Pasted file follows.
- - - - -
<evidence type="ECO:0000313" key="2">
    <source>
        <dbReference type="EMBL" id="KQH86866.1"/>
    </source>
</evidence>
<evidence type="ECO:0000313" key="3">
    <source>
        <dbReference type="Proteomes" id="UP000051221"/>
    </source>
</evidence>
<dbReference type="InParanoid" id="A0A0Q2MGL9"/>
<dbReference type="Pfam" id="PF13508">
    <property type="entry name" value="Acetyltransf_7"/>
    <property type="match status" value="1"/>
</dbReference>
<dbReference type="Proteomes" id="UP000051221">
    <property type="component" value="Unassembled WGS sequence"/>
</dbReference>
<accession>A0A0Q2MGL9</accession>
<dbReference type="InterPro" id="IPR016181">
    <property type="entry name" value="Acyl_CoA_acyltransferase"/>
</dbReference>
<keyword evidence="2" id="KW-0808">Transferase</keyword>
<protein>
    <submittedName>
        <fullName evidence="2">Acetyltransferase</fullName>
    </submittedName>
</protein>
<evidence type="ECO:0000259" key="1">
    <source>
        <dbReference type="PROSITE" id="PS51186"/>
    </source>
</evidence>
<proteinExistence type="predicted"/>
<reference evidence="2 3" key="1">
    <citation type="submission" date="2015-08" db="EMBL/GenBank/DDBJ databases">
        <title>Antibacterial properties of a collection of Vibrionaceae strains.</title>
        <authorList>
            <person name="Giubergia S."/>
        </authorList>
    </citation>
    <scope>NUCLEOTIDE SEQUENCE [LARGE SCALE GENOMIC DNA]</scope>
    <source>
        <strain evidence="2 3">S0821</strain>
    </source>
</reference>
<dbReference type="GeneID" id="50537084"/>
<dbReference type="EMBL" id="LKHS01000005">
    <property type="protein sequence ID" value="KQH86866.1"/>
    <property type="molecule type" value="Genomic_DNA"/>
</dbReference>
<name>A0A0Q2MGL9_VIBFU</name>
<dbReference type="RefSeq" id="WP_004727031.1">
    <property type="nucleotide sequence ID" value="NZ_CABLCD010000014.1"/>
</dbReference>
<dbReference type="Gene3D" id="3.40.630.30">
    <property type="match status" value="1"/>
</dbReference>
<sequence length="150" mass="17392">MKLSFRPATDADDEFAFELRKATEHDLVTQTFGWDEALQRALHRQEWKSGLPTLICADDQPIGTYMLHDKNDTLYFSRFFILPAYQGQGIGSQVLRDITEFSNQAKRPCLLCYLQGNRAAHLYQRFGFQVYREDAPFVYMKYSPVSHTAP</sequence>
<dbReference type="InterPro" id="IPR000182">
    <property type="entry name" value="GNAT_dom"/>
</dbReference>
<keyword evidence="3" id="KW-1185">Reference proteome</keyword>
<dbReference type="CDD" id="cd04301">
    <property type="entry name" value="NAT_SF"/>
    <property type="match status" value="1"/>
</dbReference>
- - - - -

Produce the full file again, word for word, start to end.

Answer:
<evidence type="ECO:0000313" key="2">
    <source>
        <dbReference type="EMBL" id="KQH86866.1"/>
    </source>
</evidence>
<evidence type="ECO:0000313" key="3">
    <source>
        <dbReference type="Proteomes" id="UP000051221"/>
    </source>
</evidence>
<dbReference type="InParanoid" id="A0A0Q2MGL9"/>
<dbReference type="Pfam" id="PF13508">
    <property type="entry name" value="Acetyltransf_7"/>
    <property type="match status" value="1"/>
</dbReference>
<dbReference type="Proteomes" id="UP000051221">
    <property type="component" value="Unassembled WGS sequence"/>
</dbReference>
<accession>A0A0Q2MGL9</accession>
<dbReference type="InterPro" id="IPR016181">
    <property type="entry name" value="Acyl_CoA_acyltransferase"/>
</dbReference>
<keyword evidence="2" id="KW-0808">Transferase</keyword>
<protein>
    <submittedName>
        <fullName evidence="2">Acetyltransferase</fullName>
    </submittedName>
</protein>
<evidence type="ECO:0000259" key="1">
    <source>
        <dbReference type="PROSITE" id="PS51186"/>
    </source>
</evidence>
<proteinExistence type="predicted"/>
<reference evidence="2 3" key="1">
    <citation type="submission" date="2015-08" db="EMBL/GenBank/DDBJ databases">
        <title>Antibacterial properties of a collection of Vibrionaceae strains.</title>
        <authorList>
            <person name="Giubergia S."/>
        </authorList>
    </citation>
    <scope>NUCLEOTIDE SEQUENCE [LARGE SCALE GENOMIC DNA]</scope>
    <source>
        <strain evidence="2 3">S0821</strain>
    </source>
</reference>
<dbReference type="GeneID" id="50537084"/>
<dbReference type="EMBL" id="LKHS01000005">
    <property type="protein sequence ID" value="KQH86866.1"/>
    <property type="molecule type" value="Genomic_DNA"/>
</dbReference>
<name>A0A0Q2MGL9_VIBFU</name>
<dbReference type="RefSeq" id="WP_004727031.1">
    <property type="nucleotide sequence ID" value="NZ_CABLCD010000014.1"/>
</dbReference>
<dbReference type="Gene3D" id="3.40.630.30">
    <property type="match status" value="1"/>
</dbReference>
<sequence length="150" mass="17392">MKLSFRPATDADDEFAFELRKATEHDLVTQTFGWDEALQRALHRQEWKSGLPTLICADDQPIGTYMLHDKNDTLYFSRFFILPAYQGQGIGSQVLRDITEFSNQAKRPCLLCYLQGNRAAHLYQRFGFQVYREDAPFVYMKYSPVSHTAP</sequence>
<dbReference type="InterPro" id="IPR000182">
    <property type="entry name" value="GNAT_dom"/>
</dbReference>
<keyword evidence="3" id="KW-1185">Reference proteome</keyword>
<dbReference type="CDD" id="cd04301">
    <property type="entry name" value="NAT_SF"/>
    <property type="match status" value="1"/>
</dbReference>